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Woman Who Couldn't Urinate For Five Years Rushed To ER After Bladder Was 'Close To Exploding'

Woman Who Couldn't Urinate For Five Years Rushed To ER After Bladder Was 'Close To Exploding'
Pollyanna is now living with a stoma bag (PA Real Life/Collect)

A young woman who has been unable to urinate for five years has told of her terrifying 999 (the UK's version of 911) emergency, which saw her rushed to the hospital with her bladder “close to exploding" – forcing surgeons to remove it and fit a stoma bag.

Just 23 now, Pollyanna Love was blighted by near-constant bladder infections from the age of four, also experiencing a burning sensation when she tried to pass water.

Then, at age 18, finding herself in agony and unable to urinate at all, ER doctors drained three liters of urine from her bulging bladder, resulting in a diagnosis in June 2014 of Fowlers Syndrome, where the urethral sphincter – the muscle that keeps people continent – cannot relax, preventing normal urination.

Pollyanna is speaking out to raise awareness of Fowlers Syndrome (PA Real Life/Collect)

And in July 2018, after living with bladder spasms so painful she has likened them to labor, the organ was surgically removed, leaving her with a stoma – an abdominal opening connecting to the urinary system, diverting waste out of the body where it is collected in an attachable pouch.

Pollyanna, of Ilkeston, Derbyshire, England, who is too sick to work, said: “I'd been dealing with bladder infections for as long as I could remember, even as young as about four or five years old. For years, I'd have that feeling of desperately needing the loo – but only be able to squeeze out a little dribble when I went.

“Then, aged 18, I suddenly stopped being able to wee all together. It was absolute agony and horrific to face something like that so young. I've had to grow up very quickly."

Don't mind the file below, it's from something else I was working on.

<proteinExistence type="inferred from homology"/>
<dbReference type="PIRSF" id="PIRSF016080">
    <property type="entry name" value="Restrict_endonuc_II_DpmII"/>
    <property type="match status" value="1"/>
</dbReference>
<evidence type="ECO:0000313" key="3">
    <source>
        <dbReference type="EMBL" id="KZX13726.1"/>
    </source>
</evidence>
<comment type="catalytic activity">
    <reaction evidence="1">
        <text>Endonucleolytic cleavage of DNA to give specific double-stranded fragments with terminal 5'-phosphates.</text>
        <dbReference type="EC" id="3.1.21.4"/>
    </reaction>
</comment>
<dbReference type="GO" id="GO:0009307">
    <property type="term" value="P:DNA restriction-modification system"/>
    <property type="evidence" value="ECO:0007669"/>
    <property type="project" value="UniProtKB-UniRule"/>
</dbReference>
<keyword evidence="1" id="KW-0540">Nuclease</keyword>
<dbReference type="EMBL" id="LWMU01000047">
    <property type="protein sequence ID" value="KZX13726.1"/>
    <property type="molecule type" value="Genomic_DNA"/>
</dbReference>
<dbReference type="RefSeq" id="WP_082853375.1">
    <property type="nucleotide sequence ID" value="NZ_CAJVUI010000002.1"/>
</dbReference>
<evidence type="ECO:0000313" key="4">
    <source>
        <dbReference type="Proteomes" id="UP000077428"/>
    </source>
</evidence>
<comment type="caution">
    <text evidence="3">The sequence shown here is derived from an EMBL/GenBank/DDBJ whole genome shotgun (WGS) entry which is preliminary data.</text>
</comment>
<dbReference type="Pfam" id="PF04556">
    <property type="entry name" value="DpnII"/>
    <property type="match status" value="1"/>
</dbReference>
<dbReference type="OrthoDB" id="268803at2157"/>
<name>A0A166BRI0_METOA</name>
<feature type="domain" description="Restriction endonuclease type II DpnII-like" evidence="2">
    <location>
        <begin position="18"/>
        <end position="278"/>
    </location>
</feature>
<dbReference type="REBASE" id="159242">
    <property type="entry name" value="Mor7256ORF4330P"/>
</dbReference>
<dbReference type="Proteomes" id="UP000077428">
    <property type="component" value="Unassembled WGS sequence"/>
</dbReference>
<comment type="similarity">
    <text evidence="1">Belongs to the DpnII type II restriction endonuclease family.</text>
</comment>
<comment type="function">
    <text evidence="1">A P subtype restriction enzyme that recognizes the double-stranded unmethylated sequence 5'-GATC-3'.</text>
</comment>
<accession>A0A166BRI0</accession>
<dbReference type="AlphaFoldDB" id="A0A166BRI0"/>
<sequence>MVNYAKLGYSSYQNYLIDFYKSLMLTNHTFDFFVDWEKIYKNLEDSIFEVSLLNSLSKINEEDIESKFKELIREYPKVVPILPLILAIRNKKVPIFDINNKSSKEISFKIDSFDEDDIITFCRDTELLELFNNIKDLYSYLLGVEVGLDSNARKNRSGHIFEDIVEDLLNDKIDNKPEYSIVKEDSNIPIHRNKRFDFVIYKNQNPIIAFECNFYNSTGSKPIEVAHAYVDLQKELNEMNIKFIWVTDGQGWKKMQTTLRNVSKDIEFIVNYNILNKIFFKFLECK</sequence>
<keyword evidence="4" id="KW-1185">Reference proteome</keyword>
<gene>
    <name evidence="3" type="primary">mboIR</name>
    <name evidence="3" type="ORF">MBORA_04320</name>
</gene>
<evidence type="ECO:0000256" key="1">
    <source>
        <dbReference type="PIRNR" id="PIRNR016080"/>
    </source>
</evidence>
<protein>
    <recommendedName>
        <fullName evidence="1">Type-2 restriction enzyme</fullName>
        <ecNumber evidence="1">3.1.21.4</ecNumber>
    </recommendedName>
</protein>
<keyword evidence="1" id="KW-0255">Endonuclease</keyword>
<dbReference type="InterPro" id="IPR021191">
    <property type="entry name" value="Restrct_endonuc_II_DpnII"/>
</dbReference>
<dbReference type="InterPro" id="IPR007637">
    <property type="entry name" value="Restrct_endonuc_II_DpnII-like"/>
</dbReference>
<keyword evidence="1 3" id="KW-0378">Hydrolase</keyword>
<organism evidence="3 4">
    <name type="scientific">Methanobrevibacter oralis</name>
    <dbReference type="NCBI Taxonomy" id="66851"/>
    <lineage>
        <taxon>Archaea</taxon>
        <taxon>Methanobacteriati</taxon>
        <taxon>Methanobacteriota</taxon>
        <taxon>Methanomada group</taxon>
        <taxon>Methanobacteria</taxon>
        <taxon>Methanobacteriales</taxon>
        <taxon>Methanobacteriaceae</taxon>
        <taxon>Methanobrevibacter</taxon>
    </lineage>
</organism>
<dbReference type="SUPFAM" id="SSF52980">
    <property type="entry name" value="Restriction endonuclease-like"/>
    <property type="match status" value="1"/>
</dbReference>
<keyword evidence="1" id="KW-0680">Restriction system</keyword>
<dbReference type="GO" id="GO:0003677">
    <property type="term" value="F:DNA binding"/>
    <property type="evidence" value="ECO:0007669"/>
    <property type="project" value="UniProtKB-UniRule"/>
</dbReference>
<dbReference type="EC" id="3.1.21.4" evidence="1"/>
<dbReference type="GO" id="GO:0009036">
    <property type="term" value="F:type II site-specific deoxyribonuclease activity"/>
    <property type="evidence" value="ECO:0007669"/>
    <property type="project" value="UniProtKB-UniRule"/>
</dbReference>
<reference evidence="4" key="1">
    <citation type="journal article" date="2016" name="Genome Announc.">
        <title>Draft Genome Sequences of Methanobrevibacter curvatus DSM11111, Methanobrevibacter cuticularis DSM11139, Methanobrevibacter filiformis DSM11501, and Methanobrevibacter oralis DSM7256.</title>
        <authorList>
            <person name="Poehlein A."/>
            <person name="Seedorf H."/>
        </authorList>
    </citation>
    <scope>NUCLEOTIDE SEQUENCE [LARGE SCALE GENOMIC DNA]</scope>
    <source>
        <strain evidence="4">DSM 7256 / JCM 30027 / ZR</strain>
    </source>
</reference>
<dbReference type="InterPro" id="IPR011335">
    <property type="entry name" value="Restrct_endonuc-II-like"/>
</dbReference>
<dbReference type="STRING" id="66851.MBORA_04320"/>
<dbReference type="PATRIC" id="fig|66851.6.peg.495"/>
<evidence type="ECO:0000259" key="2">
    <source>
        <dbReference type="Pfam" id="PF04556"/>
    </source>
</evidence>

Pollyanna's bloated stomach when she had three liters of urine drained away by doctors (PA Real Life/Collect)

Already suffering repeat water infections in early childhood, each time she was given antibiotics by the doctor, which would work for a little while, only for her symptoms to return.

Recalling problems caused by her urgent need to use the toilet, she explained: “I'd have to wear incontinence pads to school. I felt disgusting and didn't tell anybody what was going on. It really affected my confidence.

“I constantly felt desperate for the loo, but I had absolutely no idea what was causing it. I thought I was just unlucky, and one of those people that are prone to infections like cystitis, which I know some girls are."

Over the years, she tried everything – even cutting out certain foods, like anything overly acidic, for fear it would irritate her bladder – to no avail.

Then, aged 16, she “went into retention" for the first time, meaning she could not empty her bladder at all.

She recalled: “I'd had quite a severe asthma attack, and literally couldn't wee afterwards. Doctors thought that it may be the trauma that had caused it, and eventually, I was able to urinate again. But over the next two years, I found myself being able to wee less and less."

Pollyanna in hospital before her first bout of surgery (PA Real Life/Collect)

Things reached a head in March 2014 when, aged 18, she was at work at Boots head office when she realized she could not remember the last time she passed water, by which point she was so bloated that she “looked nine months pregnant."

She explained: “Once I realized that I wasn't sure when I'd last had a wee, I panicked and downed a load of water, hoping to flush everything out.